Yes! Jill, thank you for that enlightenment. David Hogged says, you're entitled to your opinion. But not your own facts. And like your own facts, you're not entitled to your own history. That's exactly what the Supreme Court decision is. It's a reversal of 200 years of jurisprudence that will get Americans killed. David, David
Have you read a book? Come on. Do you know anything at all -- name three founders. Can you do it? Right now, think. Go. Can't do it, David. 200 years.
Our -- the only times -- the only times in our history, and you wouldn't know this. Because you bury all the left. Buries the Democratic history.
The only time that we have any kind of history, where we're taking guns away from people, is when the government is afraid of those people. When the government gets really, really racist. Okay? That's why the Indians, yeah. That's why they're living on reservations now. Because we took away their guns. Yeah. Yeah.
That's why after the Civil War. And before the Civil War, slaves could not have guns. Why?
Because they might defend themselves. And then, after they were freed, oh, my gosh, the Democrats freaked out. Those freed slaves, will have a way to protect themselves. And they got it done through all kinds of laws, kind of like what you're doing now.
Thank you, David for writing in. You're special. March for Our Lives. Blue checkmark said yesterday.
The court's decision is dangerous. And deadly. The unfairly nominated blatantly partisan justices put the Second Amendment over our lives. No. I -- I -- may I quote the Princess Bride? I do not think those words mean what you think they mean. Okay?
Second Amendment is there, to protect our lives. To protect our property. And to protect our freedom.
I just want to throw that one out. The blood of American people who die from needless gun violence will be on their corrupt hands.
Okay. Wahajit Ali (phonetic) said, let's have a bunch of black, brown, and Muslim folks carry large guns in predominantly white neighborhoods.
I know the Second Amendment advocates will say that's great and encourage it. Because American history proves otherwise. We might get gun control. But we would also get a lot of chalk outlines.(laughter)Mr. Ali, you are so funny.
See, what you fail to recognize is that all of the people that you say are racist, aren't racist.
There are racists in this country, a lot of them seem to come from the left. You know, like the socialist Klan members. Or the socialist Nazi members. You see what they have both in common?
Yeah. Democratic Party. Anyway, Mr. Alley, if someone wants to carry a gun. And they're a Muslim. I have absolutely no problem. You're brown, you're pink, you're polka dot. You have covid and you're not wearing a mask. Or you don't have covid, and you're wearing 20 masks. And you want to carry a gun. I'm totally fine with that. Now, if you get a bunch of people. And, again, I don't care what color they are. Marching down my neighborhood, with large guns. Yeah. I am going to call the police because that's unusual.
What are you doing? We're just marching with our guns. Why in my neighborhood at night?
None of your business. Does Kavanaugh live around here? See, there's a difference. There's a difference. Right-wingers can freak out about nullification or packing or whatever.
No one cares. You broke all the norms of decency, democracy, and fairness. Oh, my gosh. Oh, wait. Wait.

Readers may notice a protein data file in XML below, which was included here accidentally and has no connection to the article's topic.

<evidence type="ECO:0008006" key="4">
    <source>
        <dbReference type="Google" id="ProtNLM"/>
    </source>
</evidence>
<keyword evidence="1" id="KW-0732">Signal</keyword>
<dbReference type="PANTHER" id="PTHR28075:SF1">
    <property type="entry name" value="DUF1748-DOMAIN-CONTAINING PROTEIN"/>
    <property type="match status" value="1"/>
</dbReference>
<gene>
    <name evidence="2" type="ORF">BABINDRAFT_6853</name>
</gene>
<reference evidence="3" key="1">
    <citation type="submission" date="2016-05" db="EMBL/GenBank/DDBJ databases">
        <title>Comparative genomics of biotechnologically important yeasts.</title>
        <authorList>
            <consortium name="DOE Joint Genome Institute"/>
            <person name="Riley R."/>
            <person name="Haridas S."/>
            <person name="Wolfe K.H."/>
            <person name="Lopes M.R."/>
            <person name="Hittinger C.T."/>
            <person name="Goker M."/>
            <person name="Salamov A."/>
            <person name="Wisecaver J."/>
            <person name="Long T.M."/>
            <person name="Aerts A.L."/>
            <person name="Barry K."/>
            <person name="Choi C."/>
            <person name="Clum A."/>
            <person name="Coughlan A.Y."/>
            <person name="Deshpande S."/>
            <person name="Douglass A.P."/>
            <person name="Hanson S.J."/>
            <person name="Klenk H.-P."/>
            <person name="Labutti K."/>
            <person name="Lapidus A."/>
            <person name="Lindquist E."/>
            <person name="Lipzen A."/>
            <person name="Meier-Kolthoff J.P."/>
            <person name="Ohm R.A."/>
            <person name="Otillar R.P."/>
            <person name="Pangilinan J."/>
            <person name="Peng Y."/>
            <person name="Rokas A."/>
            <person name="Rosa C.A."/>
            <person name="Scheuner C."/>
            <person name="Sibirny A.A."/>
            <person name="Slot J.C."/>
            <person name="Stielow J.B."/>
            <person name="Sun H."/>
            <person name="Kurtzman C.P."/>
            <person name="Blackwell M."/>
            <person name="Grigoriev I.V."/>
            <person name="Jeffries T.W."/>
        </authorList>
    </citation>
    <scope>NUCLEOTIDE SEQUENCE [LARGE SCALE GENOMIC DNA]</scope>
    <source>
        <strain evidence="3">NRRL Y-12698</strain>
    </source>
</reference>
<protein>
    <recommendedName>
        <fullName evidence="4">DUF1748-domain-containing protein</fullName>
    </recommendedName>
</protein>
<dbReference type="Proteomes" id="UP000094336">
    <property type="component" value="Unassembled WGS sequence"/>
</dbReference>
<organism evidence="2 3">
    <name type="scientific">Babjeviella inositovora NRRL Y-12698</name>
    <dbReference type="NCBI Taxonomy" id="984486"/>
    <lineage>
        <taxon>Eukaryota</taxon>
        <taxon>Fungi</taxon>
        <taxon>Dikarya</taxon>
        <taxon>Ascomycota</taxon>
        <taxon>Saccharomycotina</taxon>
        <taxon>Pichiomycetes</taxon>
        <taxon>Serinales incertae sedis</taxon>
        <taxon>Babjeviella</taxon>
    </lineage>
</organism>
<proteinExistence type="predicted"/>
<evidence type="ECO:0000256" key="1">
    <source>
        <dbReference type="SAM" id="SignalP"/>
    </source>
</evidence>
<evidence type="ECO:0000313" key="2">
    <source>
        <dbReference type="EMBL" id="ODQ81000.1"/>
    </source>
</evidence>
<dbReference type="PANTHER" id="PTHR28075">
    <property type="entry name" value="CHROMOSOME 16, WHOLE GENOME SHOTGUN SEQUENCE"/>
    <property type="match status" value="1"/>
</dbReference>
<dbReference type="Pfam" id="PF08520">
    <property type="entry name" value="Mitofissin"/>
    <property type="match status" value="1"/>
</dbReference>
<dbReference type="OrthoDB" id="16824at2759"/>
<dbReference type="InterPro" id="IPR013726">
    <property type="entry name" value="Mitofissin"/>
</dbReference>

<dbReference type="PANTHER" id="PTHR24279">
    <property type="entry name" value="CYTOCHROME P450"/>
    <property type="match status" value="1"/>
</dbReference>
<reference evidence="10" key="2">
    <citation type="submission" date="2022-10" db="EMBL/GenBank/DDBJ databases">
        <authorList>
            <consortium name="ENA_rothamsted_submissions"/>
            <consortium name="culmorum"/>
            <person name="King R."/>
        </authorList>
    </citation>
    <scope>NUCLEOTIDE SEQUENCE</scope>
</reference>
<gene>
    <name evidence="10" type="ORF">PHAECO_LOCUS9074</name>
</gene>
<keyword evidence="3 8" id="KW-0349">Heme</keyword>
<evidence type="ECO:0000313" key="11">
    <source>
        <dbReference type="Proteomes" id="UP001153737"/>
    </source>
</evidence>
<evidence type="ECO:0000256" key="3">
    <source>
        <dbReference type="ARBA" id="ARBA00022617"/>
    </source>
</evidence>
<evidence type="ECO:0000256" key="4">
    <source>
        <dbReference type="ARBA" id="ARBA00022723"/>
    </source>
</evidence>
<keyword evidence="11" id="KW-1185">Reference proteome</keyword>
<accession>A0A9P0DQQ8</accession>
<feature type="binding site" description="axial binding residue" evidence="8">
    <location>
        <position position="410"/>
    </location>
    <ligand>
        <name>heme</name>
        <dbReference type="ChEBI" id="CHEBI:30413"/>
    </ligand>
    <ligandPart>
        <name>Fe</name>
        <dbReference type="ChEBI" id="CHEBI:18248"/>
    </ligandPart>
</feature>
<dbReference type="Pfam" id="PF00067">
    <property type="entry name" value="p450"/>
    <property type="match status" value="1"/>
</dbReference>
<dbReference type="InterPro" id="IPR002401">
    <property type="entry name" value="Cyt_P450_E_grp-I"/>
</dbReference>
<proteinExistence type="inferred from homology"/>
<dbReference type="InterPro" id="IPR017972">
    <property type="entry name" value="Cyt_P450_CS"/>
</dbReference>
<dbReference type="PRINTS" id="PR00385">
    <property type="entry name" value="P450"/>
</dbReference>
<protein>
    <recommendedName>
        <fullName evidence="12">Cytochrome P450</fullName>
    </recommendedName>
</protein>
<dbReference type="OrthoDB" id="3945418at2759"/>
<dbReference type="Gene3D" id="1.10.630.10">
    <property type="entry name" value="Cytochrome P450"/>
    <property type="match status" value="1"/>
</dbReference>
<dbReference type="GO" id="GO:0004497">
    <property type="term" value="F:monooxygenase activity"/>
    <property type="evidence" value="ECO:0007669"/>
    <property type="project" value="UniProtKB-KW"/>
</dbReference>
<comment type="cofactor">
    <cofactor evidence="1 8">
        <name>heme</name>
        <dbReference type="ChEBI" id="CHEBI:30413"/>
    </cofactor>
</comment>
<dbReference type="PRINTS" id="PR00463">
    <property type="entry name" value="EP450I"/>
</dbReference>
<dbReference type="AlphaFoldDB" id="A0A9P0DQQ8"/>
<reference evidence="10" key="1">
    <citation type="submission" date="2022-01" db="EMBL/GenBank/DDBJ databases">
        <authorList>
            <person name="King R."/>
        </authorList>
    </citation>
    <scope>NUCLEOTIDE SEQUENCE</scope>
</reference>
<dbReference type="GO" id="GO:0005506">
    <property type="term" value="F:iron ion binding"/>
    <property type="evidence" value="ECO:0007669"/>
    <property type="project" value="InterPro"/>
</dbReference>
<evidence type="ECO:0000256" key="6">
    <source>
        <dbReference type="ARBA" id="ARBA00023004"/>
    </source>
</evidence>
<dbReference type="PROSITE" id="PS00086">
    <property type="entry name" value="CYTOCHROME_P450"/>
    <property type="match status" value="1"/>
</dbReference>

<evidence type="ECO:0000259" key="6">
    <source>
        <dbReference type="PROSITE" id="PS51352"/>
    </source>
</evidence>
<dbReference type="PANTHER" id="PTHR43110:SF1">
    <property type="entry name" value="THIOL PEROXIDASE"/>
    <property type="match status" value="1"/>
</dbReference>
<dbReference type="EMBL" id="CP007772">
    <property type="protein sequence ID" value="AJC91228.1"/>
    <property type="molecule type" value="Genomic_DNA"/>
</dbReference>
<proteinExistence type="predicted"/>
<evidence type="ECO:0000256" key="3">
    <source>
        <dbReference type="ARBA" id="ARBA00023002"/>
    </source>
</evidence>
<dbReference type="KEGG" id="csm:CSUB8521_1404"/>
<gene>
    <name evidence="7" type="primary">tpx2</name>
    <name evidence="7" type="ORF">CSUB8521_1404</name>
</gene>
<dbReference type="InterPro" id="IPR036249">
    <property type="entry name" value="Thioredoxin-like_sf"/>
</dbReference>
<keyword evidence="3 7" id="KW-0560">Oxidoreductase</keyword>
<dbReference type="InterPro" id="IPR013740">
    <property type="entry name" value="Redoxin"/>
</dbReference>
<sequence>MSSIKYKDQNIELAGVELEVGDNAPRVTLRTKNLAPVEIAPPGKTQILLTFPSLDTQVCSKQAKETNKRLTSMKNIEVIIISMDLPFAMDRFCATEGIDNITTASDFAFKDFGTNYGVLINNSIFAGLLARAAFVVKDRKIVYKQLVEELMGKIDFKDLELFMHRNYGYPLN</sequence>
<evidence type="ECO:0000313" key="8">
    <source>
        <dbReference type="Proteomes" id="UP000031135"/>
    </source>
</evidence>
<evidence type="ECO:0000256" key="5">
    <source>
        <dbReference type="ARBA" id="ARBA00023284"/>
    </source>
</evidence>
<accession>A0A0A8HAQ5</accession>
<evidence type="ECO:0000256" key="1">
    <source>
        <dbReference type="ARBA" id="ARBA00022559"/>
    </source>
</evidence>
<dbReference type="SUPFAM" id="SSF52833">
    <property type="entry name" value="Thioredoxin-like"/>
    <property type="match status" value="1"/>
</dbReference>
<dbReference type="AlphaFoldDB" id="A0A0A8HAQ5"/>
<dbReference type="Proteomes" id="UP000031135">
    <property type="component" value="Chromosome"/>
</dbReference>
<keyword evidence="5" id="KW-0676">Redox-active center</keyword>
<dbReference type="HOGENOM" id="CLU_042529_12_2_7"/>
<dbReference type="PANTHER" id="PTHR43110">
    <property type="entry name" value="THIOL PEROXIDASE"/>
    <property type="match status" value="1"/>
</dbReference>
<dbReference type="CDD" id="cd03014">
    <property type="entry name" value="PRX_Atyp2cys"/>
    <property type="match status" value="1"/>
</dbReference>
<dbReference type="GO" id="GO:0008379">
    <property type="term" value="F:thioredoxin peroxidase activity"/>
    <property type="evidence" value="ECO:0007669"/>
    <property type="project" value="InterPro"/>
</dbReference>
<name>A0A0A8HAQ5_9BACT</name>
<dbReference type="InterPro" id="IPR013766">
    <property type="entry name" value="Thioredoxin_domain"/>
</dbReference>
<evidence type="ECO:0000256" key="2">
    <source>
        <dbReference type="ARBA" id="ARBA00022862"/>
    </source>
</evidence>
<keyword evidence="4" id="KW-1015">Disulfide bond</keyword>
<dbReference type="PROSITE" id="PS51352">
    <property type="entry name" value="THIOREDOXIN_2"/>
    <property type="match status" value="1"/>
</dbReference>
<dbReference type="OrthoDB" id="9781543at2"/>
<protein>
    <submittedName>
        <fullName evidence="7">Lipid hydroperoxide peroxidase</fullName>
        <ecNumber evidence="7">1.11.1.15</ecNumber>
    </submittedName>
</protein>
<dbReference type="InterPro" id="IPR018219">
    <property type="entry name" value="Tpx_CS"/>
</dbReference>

This is from David Atkins. He has a great solution. At the end of the day, California and New York are not going to let Wyoming and Idaho tell us how we have to live in a Mad Max gun climate hell.
Oh, my gosh. David, let's break some bread, baby. Let's come together. Yeah. All right. Let me do my best Marianne Williamson.
Yeah. Yeah. Because we can come together. What you just said is the point of the Tenth Amendment. California and New York, I don't want to live like them.
You don't want to live like us. So let's not. Let's not. However, there are ten big things. And I've heard they've added to these. But there are ten big things, that no government in the United States of America, can do. Now, you want to change that, let's change it. Because what's so crazy, is there's this thing called the amendment process. You want to change the Constitution, you don't -- what -- all norms of decency. Democracy and fairness. You don't break those.
You want to change those amendments. You can do it. All you have to do is go through the amendment process. And then if you say, everybody has to have a pig on their lap. You get the states to vote for that. Put it on the amendment. You have it. Now, probably there would be another amendment that comes later. That says, hey, the big in the lap thing is really, really, stupid, and I think America lost its mind temporarily. So we're going to scratch that one out. From here on out, no. Absolute must have a pig on your lap kind of loss. Okay?
But both of those would be done through the amendment process. That would be doing it the decent way, the fair way, and the Democratic way. But David, you are cute. When you think, you're cute. Tristan Schnell writes in, when American service members die oversees, their caskets are brought to Dover Air Force base to be displayed and mourned. No, they're not displayed. I don't know if you've noticed this. But we try not to display the dead. But when Americans die because of gun violence, their caskets should be brought to the steps of the Supreme Court. So the justices can see what they've done. Yeah.
Tristan, I like that. Why don't we take every baby that's been aborted, and put them in a bucket. I mean, we're going to need a big bucket. Because there's millions of those.
And let's dump them, on the front steps of the Supreme Court. So they can see what they've done. Wow!
I got to thank all the blue checkmarks. Because you've really turned me around.


Why the Fed’s ‘MATH PROBLEM’ may result in MORE inflation